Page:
This is a fairly typical example of how a king and pawn ending might arise in club players’ games, I think. Black (your humble scribe) is a pawn up, but White has a bishop which plays on both sides of the board. With a computer running beside me I can now say that Black is probably just winning, but I certainly wasn't sure of that at the time. What I knew was that I wanted to play 42 ... b5-b4, and that the first thing to check was whether White could just try the obvious 43 Bxf6 in response.

The piece exchange does indeed lead to a win for Black, although to realise that that you have to see Black's idea at move 48 from the start. White either missed my intention or thought swapping off was the best practical chance.  Either way, he went for the endgame and I had the very unusual experience of foreseeing the position in which he resigned on move 53 some eleven moves before it actually happened.

That’s the thing about king and pawn endings, though, isn’t it? Not only is it possible to accurately calculate a long way in advance – there being fewer pieces on the board and (sometimes) fewer lines to consider – but often you have to. In this type of ending assessments like ‘slightly better’ or ‘clearly worse’ disappear leaving only ‘won’, ‘lost’ and ‘drawn’.




Like earlier Ginger GM releases (e.g. The Killer French), Killer Endgames will run on standard DVD players as well as computers. The only difference is that instead of Simon Williams, it's Nick Pert behind the shades, but while the two GMs' styles are certainly different, there has been no drop in the clarity with which the material is explained.

That said, with regard to the king and pawn sections, I think it's worth noting the following:-

Although Pert talks about the 'opposition' he never actually stops to define the concept and the viewer is left to infer what is meant from what s/he sees on the screen. While this is not so much of a problem for somebody refreshing their memory, a complete beginner might find it harder to pick the ideas up.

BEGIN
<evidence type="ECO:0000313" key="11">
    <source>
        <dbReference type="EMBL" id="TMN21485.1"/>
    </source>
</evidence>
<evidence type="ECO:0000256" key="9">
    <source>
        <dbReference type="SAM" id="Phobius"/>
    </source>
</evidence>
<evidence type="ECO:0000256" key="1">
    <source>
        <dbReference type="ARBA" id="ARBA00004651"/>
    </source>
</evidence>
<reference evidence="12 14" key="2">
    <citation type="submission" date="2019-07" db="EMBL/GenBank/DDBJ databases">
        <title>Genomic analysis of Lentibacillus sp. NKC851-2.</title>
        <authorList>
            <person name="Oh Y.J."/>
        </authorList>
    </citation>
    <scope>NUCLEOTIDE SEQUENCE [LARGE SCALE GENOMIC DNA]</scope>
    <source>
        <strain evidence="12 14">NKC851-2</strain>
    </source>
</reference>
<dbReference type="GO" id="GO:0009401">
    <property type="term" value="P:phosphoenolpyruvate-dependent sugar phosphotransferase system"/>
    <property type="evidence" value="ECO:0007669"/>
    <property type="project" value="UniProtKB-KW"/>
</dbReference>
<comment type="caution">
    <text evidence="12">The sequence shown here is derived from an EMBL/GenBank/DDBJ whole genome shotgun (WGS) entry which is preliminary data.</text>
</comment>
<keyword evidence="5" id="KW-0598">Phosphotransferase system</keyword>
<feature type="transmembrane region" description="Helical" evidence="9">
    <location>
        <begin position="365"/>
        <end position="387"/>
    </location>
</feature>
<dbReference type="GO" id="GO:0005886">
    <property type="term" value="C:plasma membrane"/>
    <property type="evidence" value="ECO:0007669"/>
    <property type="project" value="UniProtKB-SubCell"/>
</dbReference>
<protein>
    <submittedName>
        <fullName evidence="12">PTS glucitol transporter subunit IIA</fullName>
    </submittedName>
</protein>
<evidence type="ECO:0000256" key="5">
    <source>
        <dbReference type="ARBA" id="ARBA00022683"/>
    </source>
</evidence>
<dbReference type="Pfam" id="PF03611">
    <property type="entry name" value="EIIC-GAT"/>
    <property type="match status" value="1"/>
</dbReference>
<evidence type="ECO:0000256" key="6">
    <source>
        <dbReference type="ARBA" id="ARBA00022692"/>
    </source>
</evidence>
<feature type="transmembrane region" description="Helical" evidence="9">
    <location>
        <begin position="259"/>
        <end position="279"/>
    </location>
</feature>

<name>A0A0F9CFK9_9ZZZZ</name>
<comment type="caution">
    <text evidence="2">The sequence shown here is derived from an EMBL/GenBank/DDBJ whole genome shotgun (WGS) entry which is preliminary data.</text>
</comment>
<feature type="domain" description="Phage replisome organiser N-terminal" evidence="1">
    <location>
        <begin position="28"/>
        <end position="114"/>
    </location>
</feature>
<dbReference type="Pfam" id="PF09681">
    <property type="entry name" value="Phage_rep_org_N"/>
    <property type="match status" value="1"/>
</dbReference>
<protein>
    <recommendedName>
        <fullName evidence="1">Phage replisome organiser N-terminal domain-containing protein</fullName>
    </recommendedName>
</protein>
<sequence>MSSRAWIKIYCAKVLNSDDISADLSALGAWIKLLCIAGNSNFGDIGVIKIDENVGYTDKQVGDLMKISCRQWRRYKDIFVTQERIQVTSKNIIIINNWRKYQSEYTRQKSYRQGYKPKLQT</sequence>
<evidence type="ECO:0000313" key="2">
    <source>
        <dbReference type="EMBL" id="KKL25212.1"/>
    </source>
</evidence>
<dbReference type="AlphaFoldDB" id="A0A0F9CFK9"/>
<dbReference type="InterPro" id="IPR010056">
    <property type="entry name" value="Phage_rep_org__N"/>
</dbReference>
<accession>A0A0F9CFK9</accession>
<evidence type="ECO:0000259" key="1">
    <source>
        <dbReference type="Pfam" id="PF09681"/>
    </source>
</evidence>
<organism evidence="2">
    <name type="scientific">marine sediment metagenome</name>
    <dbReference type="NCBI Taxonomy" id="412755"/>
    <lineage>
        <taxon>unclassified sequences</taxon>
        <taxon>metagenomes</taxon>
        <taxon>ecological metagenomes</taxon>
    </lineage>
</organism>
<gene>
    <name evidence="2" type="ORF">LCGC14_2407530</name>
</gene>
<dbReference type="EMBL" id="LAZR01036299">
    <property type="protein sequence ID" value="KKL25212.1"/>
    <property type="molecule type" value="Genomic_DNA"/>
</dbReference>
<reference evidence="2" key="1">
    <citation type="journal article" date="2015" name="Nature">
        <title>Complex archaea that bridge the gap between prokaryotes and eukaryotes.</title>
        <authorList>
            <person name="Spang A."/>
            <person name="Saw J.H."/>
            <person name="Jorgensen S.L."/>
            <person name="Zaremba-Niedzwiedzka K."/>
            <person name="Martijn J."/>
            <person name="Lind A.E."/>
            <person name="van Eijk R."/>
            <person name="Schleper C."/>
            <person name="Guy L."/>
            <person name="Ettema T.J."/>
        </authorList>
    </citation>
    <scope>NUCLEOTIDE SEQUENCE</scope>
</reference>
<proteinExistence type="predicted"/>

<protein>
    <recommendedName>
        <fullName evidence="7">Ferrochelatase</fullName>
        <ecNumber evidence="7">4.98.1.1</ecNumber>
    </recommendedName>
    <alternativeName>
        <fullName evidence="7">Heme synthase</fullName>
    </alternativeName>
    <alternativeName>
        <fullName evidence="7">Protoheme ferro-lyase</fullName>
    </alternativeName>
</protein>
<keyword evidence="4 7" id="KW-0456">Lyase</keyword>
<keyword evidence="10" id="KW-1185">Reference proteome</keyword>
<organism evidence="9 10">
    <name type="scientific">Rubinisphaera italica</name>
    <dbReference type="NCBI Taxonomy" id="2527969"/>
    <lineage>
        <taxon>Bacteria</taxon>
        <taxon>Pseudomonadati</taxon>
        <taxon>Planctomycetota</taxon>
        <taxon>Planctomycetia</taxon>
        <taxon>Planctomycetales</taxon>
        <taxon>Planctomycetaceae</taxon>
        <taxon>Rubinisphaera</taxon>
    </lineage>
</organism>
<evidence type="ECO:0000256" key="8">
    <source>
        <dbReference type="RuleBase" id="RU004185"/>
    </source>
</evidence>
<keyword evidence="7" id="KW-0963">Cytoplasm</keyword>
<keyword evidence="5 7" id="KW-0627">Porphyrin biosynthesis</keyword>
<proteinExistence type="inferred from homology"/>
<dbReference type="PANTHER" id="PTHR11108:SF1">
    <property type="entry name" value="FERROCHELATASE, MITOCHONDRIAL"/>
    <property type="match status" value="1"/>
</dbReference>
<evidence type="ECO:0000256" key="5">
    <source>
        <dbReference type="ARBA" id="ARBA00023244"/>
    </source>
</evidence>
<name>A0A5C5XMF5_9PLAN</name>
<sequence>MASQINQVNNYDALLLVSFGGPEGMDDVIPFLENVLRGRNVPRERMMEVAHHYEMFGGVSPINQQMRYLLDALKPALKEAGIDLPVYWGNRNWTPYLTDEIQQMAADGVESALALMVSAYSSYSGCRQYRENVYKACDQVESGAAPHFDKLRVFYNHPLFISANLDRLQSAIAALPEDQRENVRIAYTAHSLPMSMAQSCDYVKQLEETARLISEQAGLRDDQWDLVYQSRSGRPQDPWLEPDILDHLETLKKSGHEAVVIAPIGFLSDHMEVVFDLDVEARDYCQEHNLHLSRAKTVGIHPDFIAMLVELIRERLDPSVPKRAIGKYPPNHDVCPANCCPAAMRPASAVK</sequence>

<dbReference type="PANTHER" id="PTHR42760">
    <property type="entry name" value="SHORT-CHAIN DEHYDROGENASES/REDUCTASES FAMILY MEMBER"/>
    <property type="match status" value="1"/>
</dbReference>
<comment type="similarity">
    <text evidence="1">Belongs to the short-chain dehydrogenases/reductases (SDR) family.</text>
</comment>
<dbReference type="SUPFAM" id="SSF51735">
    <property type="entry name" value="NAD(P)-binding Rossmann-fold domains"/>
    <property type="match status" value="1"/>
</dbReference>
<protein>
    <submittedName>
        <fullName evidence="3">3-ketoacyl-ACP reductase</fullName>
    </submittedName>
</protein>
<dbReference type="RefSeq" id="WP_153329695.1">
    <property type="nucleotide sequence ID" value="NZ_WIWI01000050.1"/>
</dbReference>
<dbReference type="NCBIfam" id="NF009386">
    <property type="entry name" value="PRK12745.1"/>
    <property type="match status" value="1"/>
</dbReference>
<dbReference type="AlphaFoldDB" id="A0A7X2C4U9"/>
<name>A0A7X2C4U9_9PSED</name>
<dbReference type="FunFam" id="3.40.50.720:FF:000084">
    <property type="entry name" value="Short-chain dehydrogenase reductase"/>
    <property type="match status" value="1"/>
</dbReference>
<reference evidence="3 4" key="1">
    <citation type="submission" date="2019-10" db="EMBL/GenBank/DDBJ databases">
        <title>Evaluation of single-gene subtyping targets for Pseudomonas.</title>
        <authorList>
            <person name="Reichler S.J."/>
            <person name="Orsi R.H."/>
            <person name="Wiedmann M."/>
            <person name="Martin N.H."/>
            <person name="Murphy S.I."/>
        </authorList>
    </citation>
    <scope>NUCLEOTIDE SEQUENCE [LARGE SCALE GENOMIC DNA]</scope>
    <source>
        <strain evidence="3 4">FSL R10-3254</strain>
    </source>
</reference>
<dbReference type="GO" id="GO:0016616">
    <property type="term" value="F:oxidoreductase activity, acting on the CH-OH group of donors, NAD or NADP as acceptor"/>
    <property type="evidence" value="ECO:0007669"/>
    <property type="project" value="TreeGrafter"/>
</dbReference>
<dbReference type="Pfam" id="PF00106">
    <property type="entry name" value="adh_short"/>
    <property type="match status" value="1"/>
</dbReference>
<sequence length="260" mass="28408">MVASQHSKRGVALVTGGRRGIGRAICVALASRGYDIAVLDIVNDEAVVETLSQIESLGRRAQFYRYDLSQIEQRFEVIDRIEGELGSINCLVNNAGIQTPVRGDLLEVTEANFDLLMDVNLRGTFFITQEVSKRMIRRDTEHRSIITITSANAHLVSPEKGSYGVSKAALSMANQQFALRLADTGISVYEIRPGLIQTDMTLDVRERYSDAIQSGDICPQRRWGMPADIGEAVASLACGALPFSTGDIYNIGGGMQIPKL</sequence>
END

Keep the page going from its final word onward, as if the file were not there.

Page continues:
Secondly, the DVD implies that in this position,




White needs it to be Black's move if he's going to win. The more experienced chessers amongst our readership will not need me to tell them that while this is true if you push the pieces further down the board, with the Black king on the back rank White wins regardless of whose turn it is.

Finally, while the Outside Passed Pawn coverage was good, I think it was a mistake not to follow it up with a segment or two on Protected Passed Pawns. It seems to me these concepts go together and that teaching beginners one without the other could potentially leave them in a bit of a pickle.

Somebody who has only studied Killer Endgames, for example, might get a position like this,



TITE II, position 10


and believe that Black is doing well. Black has the OPP, after all, and Pert has told us, quite rightly, that it's usually good to have them when you're playing an endgame. This is true enough, but the problem is that he hasn't told us that PPPs are even better. As it happens Black is simply lost in this position regardless of what he tries or who it is to move. As I write this it occurs to me that my ending from the Slater-Kennington game is another example of a Protected Passed Pawn trumping an Outside Passed Pawn which only reinforces my belief that it would probably have been best to cover these concepts as a pair.

I suspect these issues are mostly the result of Killer Endgames being a DVD. I shall cover books v discs in a later post (sneak preview: my feeling is that each format has its advantages and disadvantages) so I’ll say no more about it for now.